She explained that before and after using the float tank, I needed to shower to ensure the water in the tank would remain as clean as possible for the next person since the water isn’t changed after every float. Most float tanks are equipped with filtration devices but the mix does need to be changed every now and then. The receptionist then told me how to use the tank. There are different kinds of tanks, but the ones at this center had two buttons inside: one used to toggle a soft blue light inside the tank, and another that operated the lid and heater in case the tank was too cold. She told me I could use the foam pillow in the float room to support my neck and that I should wear the earplugs provided to keep the salt mix out of my ears. The earplugs also have the added bonus of an even quieter float. A spray bottle of fresh water and a towel was hanging on the inside of the float tank in case I got salt water in my eyes.
I followed her back to my float room (a happy ending was not given), which contained the tank and a small bathroom. Each person gets their own room and bathroom for privacy. Another salt lamp and the blue glow coming from inside of the open tank lit the room. She explained to me that all I needed to do was to get in and relax. I was worried about floating around but she assured me that by staying still, my body would naturally float to the center of the tank because the heaters lining the bottom of the tank caused an unnoticeable current to hold the person in the center. After the session was up music would play and the lid would glide open to let me know my time was finished.
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Not unlike meditation, floating helps reduce stress and float tanks may be the ultimate form of healthy relaxation. The water is calm and heated to body temperature in order to prevent any physical sensations (except the occasional itch). The tank provides complete darkness and silence. Some float centers use chlorine to treat the water, but it’s best to avoid tanks with chlorine to get the full sensory deprivation experience. Without the five senses to distract you, in a float tank it’s just you and your mind.
After floating for the first time, I decided to do some research on the science behind floating to decide if the feeling during and after floating is purely placebo or if it does in fact have real health benefits. Pleasingly, I have found that the later is true. Research shows float tanks not only reduce stress by helping the body reduce cortisol levels but also allow the body to absorb magnesium, which can improve feelings of fatigue. If you’re familiar with Fix Your Gut, then you’ve probably come across one of John’s top blog series about the importance of magnesium.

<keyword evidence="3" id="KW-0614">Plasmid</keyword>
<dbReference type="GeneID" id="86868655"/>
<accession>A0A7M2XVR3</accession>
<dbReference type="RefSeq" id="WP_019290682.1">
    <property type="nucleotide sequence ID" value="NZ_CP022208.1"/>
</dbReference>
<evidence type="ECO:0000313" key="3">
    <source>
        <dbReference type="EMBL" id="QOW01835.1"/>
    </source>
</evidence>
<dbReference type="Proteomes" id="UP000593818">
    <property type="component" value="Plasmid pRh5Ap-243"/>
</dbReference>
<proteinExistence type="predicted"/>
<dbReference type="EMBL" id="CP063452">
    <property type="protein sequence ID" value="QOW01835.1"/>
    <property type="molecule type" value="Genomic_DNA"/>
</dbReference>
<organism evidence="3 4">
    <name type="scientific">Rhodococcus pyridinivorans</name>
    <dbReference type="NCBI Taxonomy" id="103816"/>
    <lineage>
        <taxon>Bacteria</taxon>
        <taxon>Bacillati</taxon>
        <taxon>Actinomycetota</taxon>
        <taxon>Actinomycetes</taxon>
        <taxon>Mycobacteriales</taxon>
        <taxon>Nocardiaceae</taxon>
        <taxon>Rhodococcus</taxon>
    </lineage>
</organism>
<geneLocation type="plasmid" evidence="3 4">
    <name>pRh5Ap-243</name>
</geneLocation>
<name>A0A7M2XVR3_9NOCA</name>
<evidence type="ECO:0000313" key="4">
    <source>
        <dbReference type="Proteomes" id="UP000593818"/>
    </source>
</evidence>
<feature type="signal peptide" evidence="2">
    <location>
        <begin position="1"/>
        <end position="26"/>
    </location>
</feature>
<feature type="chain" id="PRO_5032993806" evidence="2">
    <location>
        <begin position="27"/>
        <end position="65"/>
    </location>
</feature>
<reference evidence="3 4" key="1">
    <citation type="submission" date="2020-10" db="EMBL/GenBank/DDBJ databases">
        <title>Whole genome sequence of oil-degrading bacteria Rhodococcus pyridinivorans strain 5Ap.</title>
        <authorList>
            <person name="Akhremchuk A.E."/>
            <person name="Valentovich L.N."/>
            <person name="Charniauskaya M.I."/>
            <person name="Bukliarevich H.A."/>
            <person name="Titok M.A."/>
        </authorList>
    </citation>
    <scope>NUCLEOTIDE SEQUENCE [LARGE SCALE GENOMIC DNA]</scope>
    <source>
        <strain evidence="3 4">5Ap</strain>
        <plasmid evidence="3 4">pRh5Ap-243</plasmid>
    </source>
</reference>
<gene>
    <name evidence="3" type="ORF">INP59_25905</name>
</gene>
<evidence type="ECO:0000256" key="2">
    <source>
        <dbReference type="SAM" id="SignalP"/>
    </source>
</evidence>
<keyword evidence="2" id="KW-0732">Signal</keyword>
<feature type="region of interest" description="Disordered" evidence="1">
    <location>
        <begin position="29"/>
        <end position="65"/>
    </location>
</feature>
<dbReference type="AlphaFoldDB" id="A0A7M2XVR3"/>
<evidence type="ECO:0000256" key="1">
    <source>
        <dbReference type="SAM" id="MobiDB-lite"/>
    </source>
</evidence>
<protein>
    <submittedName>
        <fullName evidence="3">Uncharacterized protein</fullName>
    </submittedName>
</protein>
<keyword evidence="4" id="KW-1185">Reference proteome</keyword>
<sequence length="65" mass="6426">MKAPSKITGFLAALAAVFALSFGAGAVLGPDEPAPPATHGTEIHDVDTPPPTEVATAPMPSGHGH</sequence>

As I’ve said before, float tanks use a mix of water and Epsom salt, which is also known as magnesium sulfate. This was originally used to provide more buoyancy to allow the person to float high enough to still be able to breath. Now, research shows that while floating, the body actually absorbs magnesium through the skin. 1 Magnesium deficiency is associated with feelings of fatigue, so after absorbing a healthy amount of magnesium during a float session, the body feels refreshed.
Floating not only helps with fatigue but can also reduce stress levels. While floating the brain can experience twenty-minute or longer periods of being in a theta state, which is the same state the brain is in while daydreaming and the moments before falling asleep and shortly after waking up. 2 It’s difficult to describe how to “go into the zone” and truly relax while floating or what that even means, but if you just relax your mind will do the rest and the boundaries of your body will fade away. To me, being in “the zone” was more like how I feel right as I begin to drift off to sleep; a dreamlike but still conscious state. This purely relaxed state helps the body lower cortisol levels and reduce stress. Watch this Joe Rogan video about floating to help you grasp what I mean by “the zone”.
Float tanks are unlike anything I’ve ever experienced before. It’s something you have to experience yourself to truly understand, but if you’re wanting more before floating, watch this Vice documentary about float tanks. I’ve floated several times again after that first float and speaking from experience it only gets better each time. So, what are you waiting for? Find a float center near you and experience the ultimate form of healthy relaxation. Leave a comment below to share your experience or ask any questions to help make your first float the best possible.
- Dr R H Waring, 2004, Report on the absorption of magnesium sulfate (Epsom salts) across the skin, School of bio-sciences, Univ of Birmingham B15 2TT, UK , ↩
- Talley, Graham. “About Floating Guide”. About Floating Guide.. Float Tank Solutions. Retrieved 9 March 2013. ↩
- “Restricting environmental stimulation influences levels and variability of plasma cortisol”. Float Tank Association. Retrieved May 15, 2013.